1. When dealing in the world of international manufacturing, enforcement is a bit of a tricky issue. In many countries, non-resident aliens do not have the right to sue. In some countries the legal process is either prohibitively expensive to engage in, or subject to corruption. It’s important to do due diligence on the juristic framework in place and ensure that agreements are in fact enforceable.
    2. In most cases a contract that includes an arbitration clause is desirable to one that does not. Arbitration awards in most countries are easily enforceable elsewhere in the world and arbitration is standardized pretty much wherever you go.

Manufacturer or Subcontractor:

A very important question you will want to be sure of right off the bat is whether the company you are dealing with is a manufacturer or a subcontractor. There are many small operators who act as brokers to factories in their respective areas. While subcontractors may be able to add some benefit in certain circumstances such as providing an external QC, or by acting as a sourcing agent to inventory and supply a jewelry factory with raw materials that you intend to provide, for the most part subcontractors tend to get in the way of things. If you are dealing with a subcontractor it’s important to make sure you know all of the facts. Make sure to find out who is the factory that will ultimately be producing your goods, what is their relationship with them, what added value will the subcontractor be providing, and what assurances you will have that your intellectual property will be safeguarded by the factory that will ultimately be producing your goods. Never do business with a company that is not up front about its position in the production chain.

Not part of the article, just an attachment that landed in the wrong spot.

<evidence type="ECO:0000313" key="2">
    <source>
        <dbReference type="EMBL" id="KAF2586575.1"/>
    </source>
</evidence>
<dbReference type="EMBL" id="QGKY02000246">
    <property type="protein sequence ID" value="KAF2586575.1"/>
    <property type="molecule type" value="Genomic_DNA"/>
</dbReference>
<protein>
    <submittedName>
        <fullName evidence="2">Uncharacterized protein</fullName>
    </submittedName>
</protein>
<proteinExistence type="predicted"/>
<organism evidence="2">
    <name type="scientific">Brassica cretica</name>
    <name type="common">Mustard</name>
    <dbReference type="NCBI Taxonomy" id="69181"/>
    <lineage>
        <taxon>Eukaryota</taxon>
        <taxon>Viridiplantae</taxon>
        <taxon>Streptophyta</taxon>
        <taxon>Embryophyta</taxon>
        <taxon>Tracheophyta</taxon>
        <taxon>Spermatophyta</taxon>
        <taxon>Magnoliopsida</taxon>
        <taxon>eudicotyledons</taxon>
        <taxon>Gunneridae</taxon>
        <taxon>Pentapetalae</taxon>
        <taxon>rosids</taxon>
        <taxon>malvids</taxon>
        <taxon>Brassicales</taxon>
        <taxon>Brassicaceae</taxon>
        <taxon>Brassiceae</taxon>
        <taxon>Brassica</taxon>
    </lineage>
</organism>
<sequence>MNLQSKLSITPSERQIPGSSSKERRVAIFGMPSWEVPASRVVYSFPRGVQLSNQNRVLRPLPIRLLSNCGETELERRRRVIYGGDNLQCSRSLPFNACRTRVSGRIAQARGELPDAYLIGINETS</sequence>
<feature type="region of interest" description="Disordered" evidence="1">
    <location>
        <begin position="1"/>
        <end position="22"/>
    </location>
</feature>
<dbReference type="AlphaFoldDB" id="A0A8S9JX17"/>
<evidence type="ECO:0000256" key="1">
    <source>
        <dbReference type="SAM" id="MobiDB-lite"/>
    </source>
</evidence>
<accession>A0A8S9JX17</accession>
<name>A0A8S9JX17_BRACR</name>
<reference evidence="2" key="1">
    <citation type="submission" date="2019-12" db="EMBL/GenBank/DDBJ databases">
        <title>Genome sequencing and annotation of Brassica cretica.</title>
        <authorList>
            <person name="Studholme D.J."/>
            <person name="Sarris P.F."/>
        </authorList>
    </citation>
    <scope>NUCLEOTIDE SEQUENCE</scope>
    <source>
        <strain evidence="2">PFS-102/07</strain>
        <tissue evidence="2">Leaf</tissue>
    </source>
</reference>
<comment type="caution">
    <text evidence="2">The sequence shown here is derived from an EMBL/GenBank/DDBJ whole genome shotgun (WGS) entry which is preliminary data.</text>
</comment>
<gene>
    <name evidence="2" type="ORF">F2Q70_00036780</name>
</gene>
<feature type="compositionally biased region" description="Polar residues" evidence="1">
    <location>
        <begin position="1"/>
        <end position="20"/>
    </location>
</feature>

Usually it is recommended to due proper due diligence on the company you will be doing business with and ensure they are who they say they are. There are a number of ways to accomplish this:

  1. Request a factory visit: If you are dealing with a large established factory, they usually won’t have a problem receiving clients directly at their factory.
  2. Request a third party audit: There are a number of well known international audit companies that are more then willing to audit your prospective manufacturer for you. The audit fees they charge tend to range between $500 and $2000 depending on how detailed of an audit you require. If the manufacturer refuses a third party audit, then you know something is fishy. A few well known companies that provide audit services in many manufacturing countries are: